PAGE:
Standing at a modest 5 feet, 3 inches, Allison Cheng doesn’t intimidate at first glance. You’ll often find this friendly child studies and human development major conducting research in the Kaplan Lab or working in the music department. However, once equipped with a fencing foil and jacket, you won’t want to mess with this former Junior Olympics participant.
The senior foil captain hails from Palo Alto, Calif. With its proximity to both mountains and sea, the city is a hotbed for athletes of all seasons. Cheng herself participated in swimming, dancing and golf before falling in love with the fencing community at age 10. Like many athletes, she owes her early fencing endeavors to her parents. Concerned by the number of sunburns their daughter was getting while playing outdoor sports in sunny California, Cheng’s parents enrolled her in fencing, where sunburns were never a problem. However, Cheng’s appreciation for her parents doesn’t stop there.
Despite never having fenced themselves, Cheng’s parents have always supported her in meaningful ways — from driving her to practices to flying with her cross-country to major tournaments. In times of duress, they’re also willing to step back when needed, trusting that Cheng has the mental fortitude and skill to come out on top. Her parents’ respect for her boundaries, Cheng emphasized, was integral to the development of her self-confidence.
This confidence is evident when she’s on the strip. It’s thrilling watching Cheng fence — she’s an absolute powerhouse. The momentous “allez!” signaling the start of the bout leads to a frenzy of skillful swipes and parries, all in hopes of ending in a touch. During these exchanges, Cheng displays elements of an aggressive, defensive player — countering her opponent’s every move but never letting them push her too far into her end. Since fencing is such a reactionary sport, fencers strike a balance between adapting to their opponent while maximizing their own strengths. It’s for this reason that many describe the sport as physical chess, though at speeds upwards of 100 mph. The swiftness of each bout contributes to why Cheng describes the sport as so mentally challenging.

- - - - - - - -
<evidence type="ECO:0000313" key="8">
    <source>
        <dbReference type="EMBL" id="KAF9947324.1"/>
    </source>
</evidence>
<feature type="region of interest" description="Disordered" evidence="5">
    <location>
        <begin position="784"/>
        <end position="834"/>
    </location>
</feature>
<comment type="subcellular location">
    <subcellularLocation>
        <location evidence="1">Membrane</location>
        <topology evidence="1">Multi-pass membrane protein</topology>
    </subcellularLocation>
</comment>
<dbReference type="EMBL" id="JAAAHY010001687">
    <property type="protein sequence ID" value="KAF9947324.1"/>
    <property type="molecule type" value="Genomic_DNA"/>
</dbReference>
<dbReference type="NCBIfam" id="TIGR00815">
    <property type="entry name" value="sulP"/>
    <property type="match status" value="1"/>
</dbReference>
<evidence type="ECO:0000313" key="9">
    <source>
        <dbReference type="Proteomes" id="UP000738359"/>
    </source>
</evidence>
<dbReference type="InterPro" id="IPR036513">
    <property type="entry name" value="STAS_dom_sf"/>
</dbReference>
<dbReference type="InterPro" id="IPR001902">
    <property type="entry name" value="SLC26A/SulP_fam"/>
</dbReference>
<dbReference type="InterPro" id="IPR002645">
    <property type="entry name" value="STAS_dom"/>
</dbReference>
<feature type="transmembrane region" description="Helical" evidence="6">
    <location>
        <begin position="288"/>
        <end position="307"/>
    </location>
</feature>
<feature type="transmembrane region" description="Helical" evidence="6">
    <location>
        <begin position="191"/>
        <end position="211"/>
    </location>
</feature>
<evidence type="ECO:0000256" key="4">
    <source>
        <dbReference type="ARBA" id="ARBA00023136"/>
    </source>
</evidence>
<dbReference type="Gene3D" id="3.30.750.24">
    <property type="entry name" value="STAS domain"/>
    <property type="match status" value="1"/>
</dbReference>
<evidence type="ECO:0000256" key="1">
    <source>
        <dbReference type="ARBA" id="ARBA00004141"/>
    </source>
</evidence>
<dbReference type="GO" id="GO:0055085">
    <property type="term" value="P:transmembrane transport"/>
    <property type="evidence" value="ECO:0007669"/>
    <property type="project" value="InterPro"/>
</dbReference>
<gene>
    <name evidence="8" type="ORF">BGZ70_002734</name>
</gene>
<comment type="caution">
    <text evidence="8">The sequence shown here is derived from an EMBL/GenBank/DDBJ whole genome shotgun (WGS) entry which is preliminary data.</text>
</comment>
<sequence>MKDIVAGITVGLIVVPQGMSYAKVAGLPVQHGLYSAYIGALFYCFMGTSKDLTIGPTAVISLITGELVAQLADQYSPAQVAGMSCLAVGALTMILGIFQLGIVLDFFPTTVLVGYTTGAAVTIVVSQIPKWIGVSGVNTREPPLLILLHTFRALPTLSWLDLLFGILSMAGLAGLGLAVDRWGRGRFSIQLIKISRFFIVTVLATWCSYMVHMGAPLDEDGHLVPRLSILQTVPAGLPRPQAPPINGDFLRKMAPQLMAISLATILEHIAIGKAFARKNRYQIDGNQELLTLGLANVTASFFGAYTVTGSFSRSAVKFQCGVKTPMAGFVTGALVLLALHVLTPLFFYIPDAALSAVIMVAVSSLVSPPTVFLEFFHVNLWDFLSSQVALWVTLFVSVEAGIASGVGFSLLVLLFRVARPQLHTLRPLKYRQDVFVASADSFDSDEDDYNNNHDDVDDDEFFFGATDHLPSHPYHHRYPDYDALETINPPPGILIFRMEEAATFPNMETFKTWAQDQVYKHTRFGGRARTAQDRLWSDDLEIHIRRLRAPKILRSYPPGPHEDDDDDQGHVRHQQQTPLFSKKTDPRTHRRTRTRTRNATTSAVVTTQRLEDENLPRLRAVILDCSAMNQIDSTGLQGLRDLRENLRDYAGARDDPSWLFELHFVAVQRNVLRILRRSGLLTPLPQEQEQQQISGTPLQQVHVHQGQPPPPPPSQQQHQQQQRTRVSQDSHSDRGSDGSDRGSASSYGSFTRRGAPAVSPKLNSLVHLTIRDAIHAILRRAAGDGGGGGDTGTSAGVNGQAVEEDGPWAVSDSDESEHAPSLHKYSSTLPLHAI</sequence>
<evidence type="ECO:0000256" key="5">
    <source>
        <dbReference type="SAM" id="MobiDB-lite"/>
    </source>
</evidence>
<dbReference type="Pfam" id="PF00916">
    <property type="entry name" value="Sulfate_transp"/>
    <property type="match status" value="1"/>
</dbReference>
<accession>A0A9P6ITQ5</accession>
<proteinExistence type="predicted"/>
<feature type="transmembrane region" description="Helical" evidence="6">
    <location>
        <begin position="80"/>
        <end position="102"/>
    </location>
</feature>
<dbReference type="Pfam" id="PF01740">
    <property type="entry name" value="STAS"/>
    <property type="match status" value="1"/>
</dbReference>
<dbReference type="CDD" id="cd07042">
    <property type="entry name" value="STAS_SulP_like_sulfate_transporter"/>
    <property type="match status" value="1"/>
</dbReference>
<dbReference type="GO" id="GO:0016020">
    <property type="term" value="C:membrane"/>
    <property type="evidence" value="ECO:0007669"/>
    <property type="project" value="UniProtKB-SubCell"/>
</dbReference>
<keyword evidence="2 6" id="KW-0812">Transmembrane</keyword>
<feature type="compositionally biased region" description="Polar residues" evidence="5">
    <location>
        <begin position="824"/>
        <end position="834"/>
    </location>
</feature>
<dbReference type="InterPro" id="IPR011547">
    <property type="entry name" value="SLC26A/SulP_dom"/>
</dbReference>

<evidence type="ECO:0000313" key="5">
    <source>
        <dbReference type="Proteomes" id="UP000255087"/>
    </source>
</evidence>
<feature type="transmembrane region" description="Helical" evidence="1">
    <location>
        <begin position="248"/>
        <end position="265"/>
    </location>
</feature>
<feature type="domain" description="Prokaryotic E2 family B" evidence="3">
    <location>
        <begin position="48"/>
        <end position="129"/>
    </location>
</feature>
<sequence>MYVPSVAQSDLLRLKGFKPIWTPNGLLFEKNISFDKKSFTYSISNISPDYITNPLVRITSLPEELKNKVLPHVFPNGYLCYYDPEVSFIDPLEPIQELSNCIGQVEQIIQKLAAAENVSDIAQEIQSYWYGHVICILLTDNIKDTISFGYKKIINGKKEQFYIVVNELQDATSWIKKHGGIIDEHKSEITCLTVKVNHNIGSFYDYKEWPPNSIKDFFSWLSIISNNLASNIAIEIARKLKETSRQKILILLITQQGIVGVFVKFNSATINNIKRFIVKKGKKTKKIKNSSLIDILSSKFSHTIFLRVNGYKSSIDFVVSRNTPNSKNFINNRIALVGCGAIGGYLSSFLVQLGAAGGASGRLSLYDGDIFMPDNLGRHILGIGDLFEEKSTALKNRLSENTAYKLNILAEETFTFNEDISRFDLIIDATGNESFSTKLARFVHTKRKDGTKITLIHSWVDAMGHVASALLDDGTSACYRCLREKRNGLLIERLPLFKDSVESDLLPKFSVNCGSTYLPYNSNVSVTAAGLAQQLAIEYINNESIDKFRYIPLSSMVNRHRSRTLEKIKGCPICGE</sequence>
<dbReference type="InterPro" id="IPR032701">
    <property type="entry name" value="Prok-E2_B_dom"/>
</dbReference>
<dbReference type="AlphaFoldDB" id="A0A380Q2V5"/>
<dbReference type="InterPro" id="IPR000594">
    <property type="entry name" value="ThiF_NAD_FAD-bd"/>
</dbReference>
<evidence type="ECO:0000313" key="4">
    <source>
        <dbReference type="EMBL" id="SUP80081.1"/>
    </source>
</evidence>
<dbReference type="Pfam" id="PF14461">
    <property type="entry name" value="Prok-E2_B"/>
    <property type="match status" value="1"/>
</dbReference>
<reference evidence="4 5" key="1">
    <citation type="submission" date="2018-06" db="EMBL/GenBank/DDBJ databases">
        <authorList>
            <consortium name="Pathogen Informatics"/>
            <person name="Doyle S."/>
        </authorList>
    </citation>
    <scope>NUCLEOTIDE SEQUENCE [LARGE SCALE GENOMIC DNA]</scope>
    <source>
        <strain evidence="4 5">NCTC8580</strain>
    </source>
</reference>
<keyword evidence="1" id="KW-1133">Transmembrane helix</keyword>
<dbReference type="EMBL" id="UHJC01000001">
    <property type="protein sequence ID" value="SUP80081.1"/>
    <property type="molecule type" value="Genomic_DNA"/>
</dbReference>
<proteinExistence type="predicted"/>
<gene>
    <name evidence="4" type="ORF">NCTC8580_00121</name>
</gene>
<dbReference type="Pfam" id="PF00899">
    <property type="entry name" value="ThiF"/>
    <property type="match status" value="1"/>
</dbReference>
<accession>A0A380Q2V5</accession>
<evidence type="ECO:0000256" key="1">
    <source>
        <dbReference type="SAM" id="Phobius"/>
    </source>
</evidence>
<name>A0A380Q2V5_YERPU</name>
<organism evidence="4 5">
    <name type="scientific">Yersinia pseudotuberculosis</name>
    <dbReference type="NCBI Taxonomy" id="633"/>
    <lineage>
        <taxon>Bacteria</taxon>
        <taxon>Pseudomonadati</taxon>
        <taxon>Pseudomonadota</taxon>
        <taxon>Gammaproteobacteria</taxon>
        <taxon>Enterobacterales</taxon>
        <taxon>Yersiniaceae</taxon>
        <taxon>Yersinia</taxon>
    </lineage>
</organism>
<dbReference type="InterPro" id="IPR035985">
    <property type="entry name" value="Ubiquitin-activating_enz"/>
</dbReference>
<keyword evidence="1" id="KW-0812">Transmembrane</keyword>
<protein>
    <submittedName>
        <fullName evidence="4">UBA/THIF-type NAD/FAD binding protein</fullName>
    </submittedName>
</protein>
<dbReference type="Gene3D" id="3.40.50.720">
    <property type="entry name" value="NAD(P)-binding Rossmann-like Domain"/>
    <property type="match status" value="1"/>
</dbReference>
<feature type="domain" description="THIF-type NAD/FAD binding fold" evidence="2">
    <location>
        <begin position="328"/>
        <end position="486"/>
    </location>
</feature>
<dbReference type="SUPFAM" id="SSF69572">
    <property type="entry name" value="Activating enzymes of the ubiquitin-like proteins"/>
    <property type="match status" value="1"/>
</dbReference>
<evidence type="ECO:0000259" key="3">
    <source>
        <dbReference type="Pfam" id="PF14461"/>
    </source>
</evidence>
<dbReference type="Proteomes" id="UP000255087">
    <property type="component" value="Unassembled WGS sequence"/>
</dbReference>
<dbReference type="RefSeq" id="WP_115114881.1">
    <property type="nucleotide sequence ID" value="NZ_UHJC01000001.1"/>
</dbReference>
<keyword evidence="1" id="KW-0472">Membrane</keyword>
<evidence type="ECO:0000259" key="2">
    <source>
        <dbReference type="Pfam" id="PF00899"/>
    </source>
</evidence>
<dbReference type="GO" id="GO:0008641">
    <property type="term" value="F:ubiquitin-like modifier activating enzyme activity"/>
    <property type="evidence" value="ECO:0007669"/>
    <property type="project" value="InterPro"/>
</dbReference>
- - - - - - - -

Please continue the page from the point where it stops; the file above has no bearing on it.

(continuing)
“[The score] can really change quickly, so if you lose [four touches] at the beginning, and mentally you’re not there, then you’ve already lost the bout,” Cheng said. “Making sure you stay calm and [remembering to] trust yourself is a huge thing.”
As much as Cheng is hungry to improve on her 24–9 record from the 2019–20 season, it’s evident that she is willing to set aside her individual success for the benefit of the team.
“I joined this team so I could [be a part of] a community and so I could learn how to be a leader,” Cheng said. “[While] there’s always motivation to get better … I think my responsibilities as a captain have definitely changed because I’m looking out more for my teammates … I definitely have to keep the team’s priorities up front.”
What makes Cheng such an impressive leader both on and off the strip is how she wholeheartedly embraces her role. It’s clear how much pride she exudes when speaking about the women’s fencing team, and it’ll be exciting to see the impacts of her leadership at its next conference meet on Feb. 6, 2022.